I liked the results and Tweeted the success:
Next, I realized all my main logos needed to be redone. Instead of going with a rainbow scheme, I decided I would continue my blue logo theme across all my major online properties.
This is the old HardcoreASL.com logo:
This is the new logo! I flipped the idea. What was once ALL CAPS now is not and what was once a ghost on the bottom line is now hiding in plain sight atop.
I also compressed the logo to make it feel more succinct and identifiable. Changing logos also meant changing fonts and link colors on all the websites, and that was done everywhere as well.
ScriptProfessor.com has always been a profitable joy to own and operate, but getting a good and proper logo has forever out-dueled me. “Script Professor” is just too long a phrase to make a right logo.
Stripping it down to “Script Prof.” is a cheat and hasn’t ever felt right.
I’ve tried just using “SP” and hoping that will do, but the logos of the past never looked right for that website.
In the Script Professor logo update, I tried everything again — and again felt frustration and brick walls all around me.
I gave in and decided the right way to go was to use a stylized “SP” as before, that, I hoped this time, now looks interesting enough to touch with a click to find out what the initials are representing.
That isn’t a perfect logo solution, but it is an incremental improvement over what I had been using. Sometimes a little bit better has to be enough.
Years ago, when I first created my BolesBooks.com interlocking “B”s to form iconic stacked books, I was overjoyed. The logo hit every right emotion and aesthetic for what a logo should be and represent in real world business use.
I didn’t plan on changing the Boles Books logo, but when it sat next to the other new logo designs, it was just too hard and flat and just slightly the wrong color blue.
I had to change my most favorite logo of all time to update it and make it fit in with all the other new looks. I changed the color blue and added a “stack” level. I prefer the original, flatter, stack, but, in the terms of a logo on a page, you pretty much need to have a square to fill the eye space on the web — and if you can’t build a perfect square, it is better to “go tall” than “sit fat.”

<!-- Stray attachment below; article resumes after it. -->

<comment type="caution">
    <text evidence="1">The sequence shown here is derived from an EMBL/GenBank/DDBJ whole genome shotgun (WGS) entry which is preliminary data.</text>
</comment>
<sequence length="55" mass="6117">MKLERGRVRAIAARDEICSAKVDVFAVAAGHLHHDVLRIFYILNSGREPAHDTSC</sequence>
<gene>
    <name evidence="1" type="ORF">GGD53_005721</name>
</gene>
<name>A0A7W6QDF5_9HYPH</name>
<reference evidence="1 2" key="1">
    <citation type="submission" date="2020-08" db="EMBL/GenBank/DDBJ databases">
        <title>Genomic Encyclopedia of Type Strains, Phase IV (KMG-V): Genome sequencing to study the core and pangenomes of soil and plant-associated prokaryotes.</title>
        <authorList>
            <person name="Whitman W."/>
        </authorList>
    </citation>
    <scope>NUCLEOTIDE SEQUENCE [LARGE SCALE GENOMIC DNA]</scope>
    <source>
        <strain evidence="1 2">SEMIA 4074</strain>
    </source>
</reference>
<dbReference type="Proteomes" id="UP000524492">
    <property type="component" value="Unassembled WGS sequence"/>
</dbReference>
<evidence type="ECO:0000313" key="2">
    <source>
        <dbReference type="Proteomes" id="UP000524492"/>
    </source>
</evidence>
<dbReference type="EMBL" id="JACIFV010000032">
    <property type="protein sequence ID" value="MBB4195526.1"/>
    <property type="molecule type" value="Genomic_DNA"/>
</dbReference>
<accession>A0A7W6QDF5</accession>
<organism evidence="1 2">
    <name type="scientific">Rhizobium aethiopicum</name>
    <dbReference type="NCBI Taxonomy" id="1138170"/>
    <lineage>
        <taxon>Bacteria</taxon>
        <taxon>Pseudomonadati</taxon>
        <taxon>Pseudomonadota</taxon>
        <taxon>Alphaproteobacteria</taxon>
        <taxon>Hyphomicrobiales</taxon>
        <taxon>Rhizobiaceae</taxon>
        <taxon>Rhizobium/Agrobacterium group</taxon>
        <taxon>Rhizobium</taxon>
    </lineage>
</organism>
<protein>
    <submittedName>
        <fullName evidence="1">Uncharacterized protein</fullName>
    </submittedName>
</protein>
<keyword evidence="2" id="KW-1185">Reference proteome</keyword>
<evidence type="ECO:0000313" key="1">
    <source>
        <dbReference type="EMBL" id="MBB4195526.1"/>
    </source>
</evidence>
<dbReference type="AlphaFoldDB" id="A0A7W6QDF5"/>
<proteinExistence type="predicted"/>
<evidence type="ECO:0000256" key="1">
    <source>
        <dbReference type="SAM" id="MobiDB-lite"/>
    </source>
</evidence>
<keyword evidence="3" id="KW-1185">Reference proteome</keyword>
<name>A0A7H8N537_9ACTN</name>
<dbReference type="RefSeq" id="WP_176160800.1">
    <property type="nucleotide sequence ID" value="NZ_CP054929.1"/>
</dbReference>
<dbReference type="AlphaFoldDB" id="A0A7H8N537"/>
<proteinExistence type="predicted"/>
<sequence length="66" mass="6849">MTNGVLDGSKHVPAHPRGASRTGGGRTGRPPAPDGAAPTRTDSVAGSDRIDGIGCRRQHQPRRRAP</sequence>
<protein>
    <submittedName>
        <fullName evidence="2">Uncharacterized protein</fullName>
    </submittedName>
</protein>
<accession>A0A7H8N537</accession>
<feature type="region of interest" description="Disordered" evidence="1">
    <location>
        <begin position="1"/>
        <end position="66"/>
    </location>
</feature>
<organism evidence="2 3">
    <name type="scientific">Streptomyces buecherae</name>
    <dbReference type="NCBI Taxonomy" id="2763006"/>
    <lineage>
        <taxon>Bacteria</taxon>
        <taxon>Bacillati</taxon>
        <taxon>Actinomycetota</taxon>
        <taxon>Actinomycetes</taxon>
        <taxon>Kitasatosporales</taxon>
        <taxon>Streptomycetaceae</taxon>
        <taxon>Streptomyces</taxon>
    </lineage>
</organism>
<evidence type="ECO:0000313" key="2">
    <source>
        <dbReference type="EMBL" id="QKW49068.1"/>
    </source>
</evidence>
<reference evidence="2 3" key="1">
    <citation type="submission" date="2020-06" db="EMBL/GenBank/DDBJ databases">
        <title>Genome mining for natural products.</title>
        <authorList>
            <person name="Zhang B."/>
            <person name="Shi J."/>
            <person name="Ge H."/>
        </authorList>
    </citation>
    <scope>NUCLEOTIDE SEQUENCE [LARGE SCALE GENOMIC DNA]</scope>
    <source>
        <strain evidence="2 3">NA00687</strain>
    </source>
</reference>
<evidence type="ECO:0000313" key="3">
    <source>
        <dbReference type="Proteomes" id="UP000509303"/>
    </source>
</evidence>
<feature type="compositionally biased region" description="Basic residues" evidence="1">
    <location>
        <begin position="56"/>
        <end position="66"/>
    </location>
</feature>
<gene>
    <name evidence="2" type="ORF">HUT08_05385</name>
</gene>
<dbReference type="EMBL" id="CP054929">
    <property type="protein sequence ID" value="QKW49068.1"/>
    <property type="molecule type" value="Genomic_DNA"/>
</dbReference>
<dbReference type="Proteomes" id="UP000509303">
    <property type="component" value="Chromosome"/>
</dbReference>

The original logo looked great alone, but in direct context with other logos, it was either too short or, if enlarged, too wide.
This is better:
The final stab at redesigning all the major logos was Boles Blogs. I didn’t plan on updating or changing the logo, but in familial context, it was too garish and bright and did not fit with the eye any longer.
The old Boles Blogs logo had the same color temperature on the page as the orange Boles University “B.U.” logo — and that made it stand out in a bad way.
Here’s the updated, refreshed Boles Blogs logo. The colors are right now, and they fit in with the other logos, and I was able to compress the letters a bit to fit into that magical “square” space for the indeterminate, intermediate, eye tasting.
Here’s how all the new logos look together in concert — and I like the universality and tonality that was always missing in the design of the original logos.
That’s one of the good things about having established brands — you can now ring them together as one, thoughtful, aesthetic to create something greater in the social whole than in the individual being.
Once, I had to add new logos for new properties as they were developed, but now, with the core businesses set, I am now freer to finalize a universal fit and finish to better calm the eye and compliment customer aesthetic.
Visiting Boles University will show you all the logos in a larger, real life, context.